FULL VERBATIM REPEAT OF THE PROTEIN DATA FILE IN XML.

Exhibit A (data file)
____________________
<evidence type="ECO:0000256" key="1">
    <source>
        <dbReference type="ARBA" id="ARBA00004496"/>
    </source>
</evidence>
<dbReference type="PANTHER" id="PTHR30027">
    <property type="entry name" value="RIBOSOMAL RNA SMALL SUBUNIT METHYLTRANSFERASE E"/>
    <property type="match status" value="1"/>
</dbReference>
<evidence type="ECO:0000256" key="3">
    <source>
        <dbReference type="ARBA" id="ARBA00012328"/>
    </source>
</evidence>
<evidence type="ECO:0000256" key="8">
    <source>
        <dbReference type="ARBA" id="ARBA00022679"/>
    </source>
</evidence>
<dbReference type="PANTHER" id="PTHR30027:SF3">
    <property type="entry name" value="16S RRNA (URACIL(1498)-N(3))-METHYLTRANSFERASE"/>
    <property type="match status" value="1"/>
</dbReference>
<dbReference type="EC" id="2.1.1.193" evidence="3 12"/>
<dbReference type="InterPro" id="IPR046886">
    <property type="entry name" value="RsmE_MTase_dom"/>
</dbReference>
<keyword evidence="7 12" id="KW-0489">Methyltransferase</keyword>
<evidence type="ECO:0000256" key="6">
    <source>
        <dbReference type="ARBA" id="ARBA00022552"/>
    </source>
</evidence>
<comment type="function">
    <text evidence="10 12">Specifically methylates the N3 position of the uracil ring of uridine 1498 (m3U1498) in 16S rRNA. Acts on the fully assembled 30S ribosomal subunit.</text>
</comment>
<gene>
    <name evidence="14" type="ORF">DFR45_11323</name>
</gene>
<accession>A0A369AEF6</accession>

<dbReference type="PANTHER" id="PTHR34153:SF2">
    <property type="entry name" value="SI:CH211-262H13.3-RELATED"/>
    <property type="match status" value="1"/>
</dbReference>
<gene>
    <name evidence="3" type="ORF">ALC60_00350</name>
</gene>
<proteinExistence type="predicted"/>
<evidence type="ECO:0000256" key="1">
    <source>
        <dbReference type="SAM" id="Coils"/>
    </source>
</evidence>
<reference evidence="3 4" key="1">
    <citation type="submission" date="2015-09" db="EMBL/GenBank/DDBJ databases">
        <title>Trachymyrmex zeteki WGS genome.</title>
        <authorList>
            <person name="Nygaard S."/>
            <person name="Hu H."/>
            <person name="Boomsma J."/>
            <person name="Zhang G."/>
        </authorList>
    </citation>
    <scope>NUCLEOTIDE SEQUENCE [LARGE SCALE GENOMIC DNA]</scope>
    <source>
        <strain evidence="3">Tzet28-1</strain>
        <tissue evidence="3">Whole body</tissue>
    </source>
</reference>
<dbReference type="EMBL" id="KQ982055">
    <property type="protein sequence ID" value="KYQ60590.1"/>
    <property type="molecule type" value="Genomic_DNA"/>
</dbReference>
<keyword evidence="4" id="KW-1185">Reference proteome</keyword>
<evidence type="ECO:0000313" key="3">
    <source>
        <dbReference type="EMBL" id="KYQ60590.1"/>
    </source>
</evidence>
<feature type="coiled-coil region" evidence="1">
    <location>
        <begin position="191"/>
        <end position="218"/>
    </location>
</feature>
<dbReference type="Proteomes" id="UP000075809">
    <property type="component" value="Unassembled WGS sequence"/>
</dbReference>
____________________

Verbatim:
<evidence type="ECO:0000256" key="1">
    <source>
        <dbReference type="ARBA" id="ARBA00004496"/>
    </source>
</evidence>
<dbReference type="PANTHER" id="PTHR30027">
    <property type="entry name" value="RIBOSOMAL RNA SMALL SUBUNIT METHYLTRANSFERASE E"/>
    <property type="match status" value="1"/>
</dbReference>
<evidence type="ECO:0000256" key="3">
    <source>
        <dbReference type="ARBA" id="ARBA00012328"/>
    </source>
</evidence>
<evidence type="ECO:0000256" key="8">
    <source>
        <dbReference type="ARBA" id="ARBA00022679"/>
    </source>
</evidence>
<dbReference type="PANTHER" id="PTHR30027:SF3">
    <property type="entry name" value="16S RRNA (URACIL(1498)-N(3))-METHYLTRANSFERASE"/>
    <property type="match status" value="1"/>
</dbReference>
<dbReference type="EC" id="2.1.1.193" evidence="3 12"/>
<dbReference type="InterPro" id="IPR046886">
    <property type="entry name" value="RsmE_MTase_dom"/>
</dbReference>
<keyword evidence="7 12" id="KW-0489">Methyltransferase</keyword>
<evidence type="ECO:0000256" key="6">
    <source>
        <dbReference type="ARBA" id="ARBA00022552"/>
    </source>
</evidence>
<comment type="function">
    <text evidence="10 12">Specifically methylates the N3 position of the uracil ring of uridine 1498 (m3U1498) in 16S rRNA. Acts on the fully assembled 30S ribosomal subunit.</text>
</comment>
<gene>
    <name evidence="14" type="ORF">DFR45_11323</name>
</gene>
<accession>A0A369AEF6</accession>

<dbReference type="PANTHER" id="PTHR34153:SF2">
    <property type="entry name" value="SI:CH211-262H13.3-RELATED"/>
    <property type="match status" value="1"/>
</dbReference>
<gene>
    <name evidence="3" type="ORF">ALC60_00350</name>
</gene>
<proteinExistence type="predicted"/>
<evidence type="ECO:0000256" key="1">
    <source>
        <dbReference type="SAM" id="Coils"/>
    </source>
</evidence>
<reference evidence="3 4" key="1">
    <citation type="submission" date="2015-09" db="EMBL/GenBank/DDBJ databases">
        <title>Trachymyrmex zeteki WGS genome.</title>
        <authorList>
            <person name="Nygaard S."/>
            <person name="Hu H."/>
            <person name="Boomsma J."/>
            <person name="Zhang G."/>
        </authorList>
    </citation>
    <scope>NUCLEOTIDE SEQUENCE [LARGE SCALE GENOMIC DNA]</scope>
    <source>
        <strain evidence="3">Tzet28-1</strain>
        <tissue evidence="3">Whole body</tissue>
    </source>
</reference>
<dbReference type="EMBL" id="KQ982055">
    <property type="protein sequence ID" value="KYQ60590.1"/>
    <property type="molecule type" value="Genomic_DNA"/>
</dbReference>
<keyword evidence="4" id="KW-1185">Reference proteome</keyword>
<evidence type="ECO:0000313" key="3">
    <source>
        <dbReference type="EMBL" id="KYQ60590.1"/>
    </source>
</evidence>
<feature type="coiled-coil region" evidence="1">
    <location>
        <begin position="191"/>
        <end position="218"/>
    </location>
</feature>
<dbReference type="Proteomes" id="UP000075809">
    <property type="component" value="Unassembled WGS sequence"/>
</dbReference>